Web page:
Field Notes: Disturbance Ecology in the Swamp

By Scott Bachman, Senior Area Forester, and Meghan Mulroy-Goldman, Community Forester – Blackwater Work Area

Earlier this year, Meghan Mulroy-Goldman and I took the opportunity to travel to the Great Dismal Swamp National Wildlife Refuge. This swamp once covered more than one million acres in southeastern Virginia and northeastern North Carolina and was dominated by tree species like bald cypress, black tupelo, and Atlantic white-cedar. Many species of wildlife roamed the area — even panthers! The swamp has both enchanted and vexed Europeans who have tried to exploit it. George Washington even attempted — and failed— to drain the swamp for conversion to agriculture. Runaway slaves found refuge in the deep interior of the swamp, giving rise to a rather large and thriving community. 

Today, the wildlife refuge protects more than 112,000 acres, home to species like bear, deer, snakes, amphibians, and lots of mosquitos! We visited with Jen Wright, a biologist at the refuge, to talk about the Atlantic white-cedar being grown at VDOF’s Garland Gray Forestry Center for restoration work at the swamp. On our way out the door, she asked if we had seen the path of the early August tornado through the swamp. On August 4, a tornado tore through the town of Courtland in Southampton County, but I had not heard of a tornado on that day in Suffolk. Jen showed us some remote sensing images and told us to take a ride to Lake Drummond and see for ourselves.

Tornado devastation in the swamp

Before working for the Department of Forestry, Meghan studied disturbance ecology at Purdue, so she was eager to take a look at the site. Here, she explains a little of what she studied:

There is an old saying, “If a tree falls in the forest and no one is around to hear it, does it make a sound?” While this phrase is often said in jest, it brings to light an important truth about forests — trees do fall from time to time. They may die from any number of diseases or insect pests, or they may be knocked over by heavy winds. Each time this happens, it creates what forest ecologists call a disturbance. There are fancy science definitions of this term, but disturbances are, in the most basic sense, events that change ecosystems. They come in all shapes and sizes, from a single tree falling and small blow-down events caused by wind storms, to tornados, hurricanes, and crown fires.

The word disturbance, and some of the events that are considered disturbances, might make you think they are a bad thing. In reality, however, they are an important force in forming natural communities across the globe. These include the longleaf pine savannas in the southeastern states, oak-hickory forests of the eastern U.S., and even the redwood forests of California. Every ecosystem has its own disturbance regime, or historical pattern of disturbances. These patterns influence the plant species that are present in an area. To understand why, we have to talk about another important ecology concept: succession.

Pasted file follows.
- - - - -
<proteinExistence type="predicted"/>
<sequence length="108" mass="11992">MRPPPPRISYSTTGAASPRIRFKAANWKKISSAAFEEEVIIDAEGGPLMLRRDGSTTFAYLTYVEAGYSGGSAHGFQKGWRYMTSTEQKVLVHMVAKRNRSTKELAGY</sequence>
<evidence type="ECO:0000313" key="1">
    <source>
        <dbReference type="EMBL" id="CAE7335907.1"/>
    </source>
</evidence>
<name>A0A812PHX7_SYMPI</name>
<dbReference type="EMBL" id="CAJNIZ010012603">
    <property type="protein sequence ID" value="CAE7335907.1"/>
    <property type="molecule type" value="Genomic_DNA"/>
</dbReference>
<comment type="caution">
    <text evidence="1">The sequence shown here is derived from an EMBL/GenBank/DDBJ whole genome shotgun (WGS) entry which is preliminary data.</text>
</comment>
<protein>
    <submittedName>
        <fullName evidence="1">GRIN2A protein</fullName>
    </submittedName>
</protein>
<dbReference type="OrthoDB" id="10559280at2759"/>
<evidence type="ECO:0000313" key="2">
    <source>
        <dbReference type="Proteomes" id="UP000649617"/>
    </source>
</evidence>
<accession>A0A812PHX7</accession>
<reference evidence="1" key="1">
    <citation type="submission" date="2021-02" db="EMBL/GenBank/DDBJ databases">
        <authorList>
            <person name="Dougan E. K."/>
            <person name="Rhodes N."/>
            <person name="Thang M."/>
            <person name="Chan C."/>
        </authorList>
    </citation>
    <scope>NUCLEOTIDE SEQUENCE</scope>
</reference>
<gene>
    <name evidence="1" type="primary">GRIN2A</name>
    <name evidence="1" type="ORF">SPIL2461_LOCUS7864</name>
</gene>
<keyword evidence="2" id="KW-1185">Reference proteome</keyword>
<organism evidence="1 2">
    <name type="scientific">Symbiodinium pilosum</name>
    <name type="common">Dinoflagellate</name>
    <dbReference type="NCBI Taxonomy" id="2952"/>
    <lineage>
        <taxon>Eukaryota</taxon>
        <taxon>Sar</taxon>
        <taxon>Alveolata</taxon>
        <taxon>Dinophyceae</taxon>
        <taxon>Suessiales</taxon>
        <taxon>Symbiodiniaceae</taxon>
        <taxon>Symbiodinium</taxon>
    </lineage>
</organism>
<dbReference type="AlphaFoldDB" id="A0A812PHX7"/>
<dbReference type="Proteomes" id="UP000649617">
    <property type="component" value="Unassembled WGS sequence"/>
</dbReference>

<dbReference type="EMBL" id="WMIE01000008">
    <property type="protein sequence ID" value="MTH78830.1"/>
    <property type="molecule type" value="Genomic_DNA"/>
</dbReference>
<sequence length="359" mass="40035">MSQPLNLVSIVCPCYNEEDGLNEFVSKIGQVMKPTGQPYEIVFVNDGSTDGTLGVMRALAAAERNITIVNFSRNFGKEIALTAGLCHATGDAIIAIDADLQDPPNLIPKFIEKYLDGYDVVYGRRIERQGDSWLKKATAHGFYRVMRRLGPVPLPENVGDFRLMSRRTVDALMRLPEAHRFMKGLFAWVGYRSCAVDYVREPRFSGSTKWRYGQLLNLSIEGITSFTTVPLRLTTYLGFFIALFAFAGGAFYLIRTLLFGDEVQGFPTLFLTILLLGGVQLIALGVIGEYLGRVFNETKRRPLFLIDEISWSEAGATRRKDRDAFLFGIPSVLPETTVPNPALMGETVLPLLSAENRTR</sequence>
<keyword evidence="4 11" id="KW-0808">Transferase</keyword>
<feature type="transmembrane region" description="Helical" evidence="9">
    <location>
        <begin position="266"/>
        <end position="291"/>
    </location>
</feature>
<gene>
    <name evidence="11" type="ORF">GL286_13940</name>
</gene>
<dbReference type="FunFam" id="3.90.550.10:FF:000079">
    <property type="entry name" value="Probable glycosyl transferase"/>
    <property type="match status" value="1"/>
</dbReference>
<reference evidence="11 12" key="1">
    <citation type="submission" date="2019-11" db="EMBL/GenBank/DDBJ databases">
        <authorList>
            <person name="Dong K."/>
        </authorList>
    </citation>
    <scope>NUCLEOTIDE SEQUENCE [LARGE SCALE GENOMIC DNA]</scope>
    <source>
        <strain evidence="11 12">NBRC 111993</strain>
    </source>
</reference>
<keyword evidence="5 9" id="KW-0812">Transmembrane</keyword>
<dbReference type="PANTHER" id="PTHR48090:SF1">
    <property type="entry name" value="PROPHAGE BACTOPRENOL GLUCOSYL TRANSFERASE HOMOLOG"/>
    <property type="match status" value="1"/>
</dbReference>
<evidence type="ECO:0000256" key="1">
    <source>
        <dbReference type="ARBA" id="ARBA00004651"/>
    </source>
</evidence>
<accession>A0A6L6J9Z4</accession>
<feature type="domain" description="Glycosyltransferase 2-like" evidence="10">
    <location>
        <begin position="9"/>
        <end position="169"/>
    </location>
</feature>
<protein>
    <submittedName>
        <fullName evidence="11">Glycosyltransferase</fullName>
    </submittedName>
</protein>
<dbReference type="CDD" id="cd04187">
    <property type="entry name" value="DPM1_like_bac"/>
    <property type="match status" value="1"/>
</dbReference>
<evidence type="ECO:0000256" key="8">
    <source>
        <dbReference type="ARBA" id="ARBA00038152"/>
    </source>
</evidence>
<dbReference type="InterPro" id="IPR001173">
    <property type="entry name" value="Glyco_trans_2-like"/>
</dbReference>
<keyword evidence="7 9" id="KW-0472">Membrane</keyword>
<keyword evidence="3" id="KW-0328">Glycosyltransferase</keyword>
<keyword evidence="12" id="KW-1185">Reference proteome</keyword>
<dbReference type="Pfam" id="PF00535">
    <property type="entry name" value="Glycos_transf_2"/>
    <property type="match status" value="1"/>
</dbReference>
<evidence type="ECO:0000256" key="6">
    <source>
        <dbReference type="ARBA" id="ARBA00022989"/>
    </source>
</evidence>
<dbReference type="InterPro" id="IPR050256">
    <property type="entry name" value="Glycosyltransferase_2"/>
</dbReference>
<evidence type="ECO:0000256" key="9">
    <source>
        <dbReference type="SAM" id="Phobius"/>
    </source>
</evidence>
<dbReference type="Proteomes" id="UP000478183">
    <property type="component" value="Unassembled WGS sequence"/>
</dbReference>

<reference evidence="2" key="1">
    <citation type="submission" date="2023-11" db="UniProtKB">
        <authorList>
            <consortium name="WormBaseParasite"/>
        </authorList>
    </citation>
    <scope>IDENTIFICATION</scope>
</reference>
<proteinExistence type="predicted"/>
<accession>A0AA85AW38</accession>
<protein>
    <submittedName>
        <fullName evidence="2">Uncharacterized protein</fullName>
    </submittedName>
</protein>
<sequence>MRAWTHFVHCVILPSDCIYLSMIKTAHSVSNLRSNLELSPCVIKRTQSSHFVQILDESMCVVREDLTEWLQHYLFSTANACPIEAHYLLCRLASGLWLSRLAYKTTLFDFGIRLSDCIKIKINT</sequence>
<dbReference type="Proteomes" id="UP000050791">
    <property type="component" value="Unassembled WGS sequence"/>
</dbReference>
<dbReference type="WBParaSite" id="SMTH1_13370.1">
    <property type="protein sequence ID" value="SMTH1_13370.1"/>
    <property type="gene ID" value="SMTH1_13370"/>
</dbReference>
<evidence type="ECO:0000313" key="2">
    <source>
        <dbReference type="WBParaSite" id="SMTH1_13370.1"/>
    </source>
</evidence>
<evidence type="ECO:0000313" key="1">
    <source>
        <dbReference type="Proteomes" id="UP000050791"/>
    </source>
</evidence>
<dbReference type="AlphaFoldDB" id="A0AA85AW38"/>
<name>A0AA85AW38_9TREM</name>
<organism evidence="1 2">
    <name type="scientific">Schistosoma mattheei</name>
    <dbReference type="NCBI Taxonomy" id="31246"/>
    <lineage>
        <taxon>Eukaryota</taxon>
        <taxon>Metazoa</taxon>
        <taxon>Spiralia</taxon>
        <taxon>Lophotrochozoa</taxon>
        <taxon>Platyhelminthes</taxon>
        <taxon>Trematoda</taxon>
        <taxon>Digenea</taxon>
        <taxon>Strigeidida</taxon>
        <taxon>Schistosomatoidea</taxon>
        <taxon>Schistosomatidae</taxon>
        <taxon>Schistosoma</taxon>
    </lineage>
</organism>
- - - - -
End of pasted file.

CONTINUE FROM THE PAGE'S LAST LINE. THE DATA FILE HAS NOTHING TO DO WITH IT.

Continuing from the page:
Succession is the continual changing of species that make up a community over time. Some species, called early-successional species, come in soon after a disturbance. They like a lot of sunlight and can often deal with some pretty tough ecological conditions. As time passes, the early-successional species pave the way for species that may tolerate a bit more shade. We call these mid-successional species. Finally, some species that don’t require much sunlight at all — the late-successional species — start to grow under the shade of those mid-successional species that are still alive. This process occurs every time there is a disturbance from large disturbances like fires, to small disturbances like a single tree falling. You can see a quick overview of succession here. (The secondary succession portion of the video applies to the situation we observed after the tornado.)

What’s more, this process also helps to increase diversity. As conditions change over time, the different successional species overlap, increasing the overall number of species in an area. Disturbances also create diversity by creating patches that are in different stages of succession. This is what happens if a single tree falls. The gap it creates might not be too big, but that gap allows for more sunlight to reach the forest floor, and for different species to grow in its place.

This is a perfect description of what Meghan and I saw on that afternoon in the Dismal Swamp.  The species that had made up much of the overstory — red maple, tupelo gum, green ash and a few baldcypress — had been toppled, even twisted. The site looked utterly devastated. But when we looked a little closer, we could see that under the tattered boles of mature trees were green shoots. Many of these were baldcypress saplings, less than three feet tall for the most part. Baldcypress is a relatively shade-tolerant tree when young and can persist in the understory for many years until there is a disturbance. Now was their chance! The heavy shade from the overstory was gone, and sunlight was there to be had for the quickest to reach for the sky. 

Green shoots amid fallen trees

It will be interesting to see what this disturbed forest looks like 5, 10, or even 30 years from now. I am sure it will be easy to pick out the path of this tornado for a long while in the future by the change in the vegetation.

Incidentally, swamp forests like the one we visited in the Great Dismal Swamp are globally rare. For more information about this forest type, check out this information from the Department of Conservation and Recreation’s Natural Heritage Division.

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